Monday, November 23, 2009

Round 8

I have now completed eight out of fourteen scheduled rounds of chemo. It feels like I've been doing it forever, and it still feels like I have an eternity yet to finish, but at least I'm officially past the halfway point.

Five days of chemo is always such a long time. When they finally give me permission to leave and deaccess my port, I usually make one last trip to the bathroom before I go. If for no other reason, I want to make sure that the ten hours of fluids I've just received don't end up on the seat of the car. But I'm always bothered by the fact that I don't recognize myself. My face is always swollen and red, my body looks inflated with air, and I'm always so exhausted.

It really is surprising to me that sitting in a hospital bed for five days can be so exhausting, but it makes more sense when you consider that the nurses don't allow you any semblance of a normal sleeping pattern. The last two days, chemo went up at 8am and 4am respectively, so you can imagine how anxious I was yesterday when chemo ended at 6am and I could do nothing but wait to finish the fluids and go home.

I also find it interesting that my simple, well-planned, organized pill schedule is so terribly butchered by nurses who have the schedule all written out in front of them. I love my nurses, don't get me wrong, but I don't always get my familiar nurses and sometimes it's like the nurse I get pays no mind to the schedule at all; they'd rather just stroll in with whatever they find in their hands at that particular moment and leave me wondering if it's what they say it is and why I'm taking it at that time. Then, when I finally leave the hospital, it's hard to remember what I was given at what time and then determine how to get back on track.

It's flu season now, too, so the hospital is packed with patients from the E.R. who need an isolation room. That means there's no chance of me getting a single, even last week when I was the only patient to be admitted for chemo that day. In fact, not only was I put in a four-person room (with a fifth behind a makeshift curtain about fifteen feet from the foot of my bed; an infant, no less, who was incapable of making human noises but rather screamed exclusively like a velociraptor), but it still took almost seven hours to get from the clinic to the hospital room.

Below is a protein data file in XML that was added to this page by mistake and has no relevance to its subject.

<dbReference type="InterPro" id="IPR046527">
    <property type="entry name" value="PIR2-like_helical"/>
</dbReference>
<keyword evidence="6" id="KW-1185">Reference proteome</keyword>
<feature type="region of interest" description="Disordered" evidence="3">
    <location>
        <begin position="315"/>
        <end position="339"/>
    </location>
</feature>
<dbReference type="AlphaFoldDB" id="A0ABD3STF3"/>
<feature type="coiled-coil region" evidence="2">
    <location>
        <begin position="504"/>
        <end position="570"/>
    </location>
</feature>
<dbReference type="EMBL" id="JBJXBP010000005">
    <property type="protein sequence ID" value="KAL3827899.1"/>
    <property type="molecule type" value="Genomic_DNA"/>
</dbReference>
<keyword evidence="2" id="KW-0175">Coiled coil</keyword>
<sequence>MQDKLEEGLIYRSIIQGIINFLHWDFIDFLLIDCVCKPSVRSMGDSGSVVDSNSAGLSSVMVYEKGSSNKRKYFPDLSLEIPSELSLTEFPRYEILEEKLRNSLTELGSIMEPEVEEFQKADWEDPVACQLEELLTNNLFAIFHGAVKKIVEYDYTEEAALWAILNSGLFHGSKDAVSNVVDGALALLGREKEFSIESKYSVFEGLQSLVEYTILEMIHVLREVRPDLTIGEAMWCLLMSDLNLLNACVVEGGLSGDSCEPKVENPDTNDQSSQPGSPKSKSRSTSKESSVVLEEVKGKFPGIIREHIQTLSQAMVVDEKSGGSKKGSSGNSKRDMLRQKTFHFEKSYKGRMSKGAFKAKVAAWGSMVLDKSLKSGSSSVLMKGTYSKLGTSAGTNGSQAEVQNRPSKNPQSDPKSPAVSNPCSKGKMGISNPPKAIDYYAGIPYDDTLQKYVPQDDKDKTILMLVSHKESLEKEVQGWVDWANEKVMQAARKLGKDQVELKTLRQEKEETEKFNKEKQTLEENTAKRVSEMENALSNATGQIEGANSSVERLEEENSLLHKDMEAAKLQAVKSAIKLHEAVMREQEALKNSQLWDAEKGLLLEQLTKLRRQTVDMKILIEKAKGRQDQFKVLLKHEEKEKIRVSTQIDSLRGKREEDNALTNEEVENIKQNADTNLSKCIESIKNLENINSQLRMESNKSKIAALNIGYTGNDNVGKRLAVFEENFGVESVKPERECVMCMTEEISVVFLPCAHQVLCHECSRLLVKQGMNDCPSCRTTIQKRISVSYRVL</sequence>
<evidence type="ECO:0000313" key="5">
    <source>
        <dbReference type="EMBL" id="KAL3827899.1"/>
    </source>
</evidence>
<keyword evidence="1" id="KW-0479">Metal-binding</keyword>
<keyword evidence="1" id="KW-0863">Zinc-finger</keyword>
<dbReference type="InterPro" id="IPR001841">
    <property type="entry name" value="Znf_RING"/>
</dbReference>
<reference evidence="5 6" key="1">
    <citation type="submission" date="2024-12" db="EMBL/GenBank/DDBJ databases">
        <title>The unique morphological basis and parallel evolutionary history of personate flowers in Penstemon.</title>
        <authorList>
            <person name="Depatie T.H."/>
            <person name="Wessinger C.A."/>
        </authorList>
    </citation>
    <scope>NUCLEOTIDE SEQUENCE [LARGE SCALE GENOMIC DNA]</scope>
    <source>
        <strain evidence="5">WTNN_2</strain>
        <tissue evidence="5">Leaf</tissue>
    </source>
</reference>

I realize that it's a hospital and that they're doing their best with limited resources, but it seems dangerous to me to put flu patients on the same floor as cancer patients. I'm not sure what was ailing the raptor baby, though I'm suspicious that it was a virus, but even if you assume that all of the flu patients were kept in isolation rooms, we're all still being treated by the same nurses and that makes me a little nervous. Clearly, I'd never think of refusing treatment to a flu patient in need of isolation, but it's obvious that things are getting more difficult for the hospital to manage around this time of year. Unfortunately for me, all I want is to show up and get what I need, then get out of there with as little a headache as possible.

The patient in the bed next to me was a young kid with a ruptured appendix. It seemed pretty rough, but I'm glad they were able to remove the organ and all of the poison before it was too late.

That said, I'm not really looking to make friends with other patients' family when I'm anxiously awaiting five days to go by. Still, each morning, this kid's dad was nice enough to come over to my bedside soon after I had first opened my eyes to offer me his newspaper. Aside from the shock of waking up to an unfamiliar man's face, I really didn't want to touch his newspaper. I wanted to stay as far away from that scene behind that curtain as possible, for fear that some abdominal fluid had escaped the child and smeared itself onto his father's newspaper.

So, each time he appeared, he promised to bring me his copy of the paper when I was more awake (he could never just wait until I was really awake), and each time I graciously declined and closed my eyes again. One day, my nurse even came in and said to me, "That man wanted me to tell you that you can borrow his newspaper whenever you're awake."

I don't know what it was that gave that man the impression that I read the newspaper, but I somewhat admire his persistence.

I'm not feeling very well today, which I expected, but I am carrying a sense of accomplishment for having finished another five-day round of chemo. There's not a lot of fanfare and it feels like I'm making progress in inches rather than in strides, but at least I'm going somewhere.


  1. Strides are made up of inches at a time. You are getting interminable cycle at a time.

  2. Good work on that 8th round man. Keep it up.

    - Andy